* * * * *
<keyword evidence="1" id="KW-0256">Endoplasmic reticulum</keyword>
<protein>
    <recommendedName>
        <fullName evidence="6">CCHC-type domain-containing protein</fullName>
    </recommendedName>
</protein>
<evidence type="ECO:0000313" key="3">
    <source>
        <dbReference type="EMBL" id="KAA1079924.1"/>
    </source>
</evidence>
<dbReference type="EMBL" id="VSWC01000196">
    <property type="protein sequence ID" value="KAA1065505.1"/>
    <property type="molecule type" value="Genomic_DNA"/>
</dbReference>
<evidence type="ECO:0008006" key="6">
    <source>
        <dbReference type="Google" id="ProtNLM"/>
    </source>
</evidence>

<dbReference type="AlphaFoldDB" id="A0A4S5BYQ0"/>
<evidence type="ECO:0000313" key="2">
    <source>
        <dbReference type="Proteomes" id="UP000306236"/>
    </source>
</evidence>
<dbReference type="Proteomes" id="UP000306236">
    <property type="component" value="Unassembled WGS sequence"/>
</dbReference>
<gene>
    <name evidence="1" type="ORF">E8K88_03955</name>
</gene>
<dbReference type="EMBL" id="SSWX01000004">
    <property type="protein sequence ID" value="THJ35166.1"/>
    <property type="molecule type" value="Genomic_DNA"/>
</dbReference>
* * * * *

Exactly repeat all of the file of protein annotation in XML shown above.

<keyword evidence="1" id="KW-0256">Endoplasmic reticulum</keyword>
<protein>
    <recommendedName>
        <fullName evidence="6">CCHC-type domain-containing protein</fullName>
    </recommendedName>
</protein>
<evidence type="ECO:0000313" key="3">
    <source>
        <dbReference type="EMBL" id="KAA1079924.1"/>
    </source>
</evidence>
<dbReference type="EMBL" id="VSWC01000196">
    <property type="protein sequence ID" value="KAA1065505.1"/>
    <property type="molecule type" value="Genomic_DNA"/>
</dbReference>
<evidence type="ECO:0008006" key="6">
    <source>
        <dbReference type="Google" id="ProtNLM"/>
    </source>
</evidence>

<dbReference type="AlphaFoldDB" id="A0A4S5BYQ0"/>
<evidence type="ECO:0000313" key="2">
    <source>
        <dbReference type="Proteomes" id="UP000306236"/>
    </source>
</evidence>
<dbReference type="Proteomes" id="UP000306236">
    <property type="component" value="Unassembled WGS sequence"/>
</dbReference>
<gene>
    <name evidence="1" type="ORF">E8K88_03955</name>
</gene>
<dbReference type="EMBL" id="SSWX01000004">
    <property type="protein sequence ID" value="THJ35166.1"/>
    <property type="molecule type" value="Genomic_DNA"/>
</dbReference>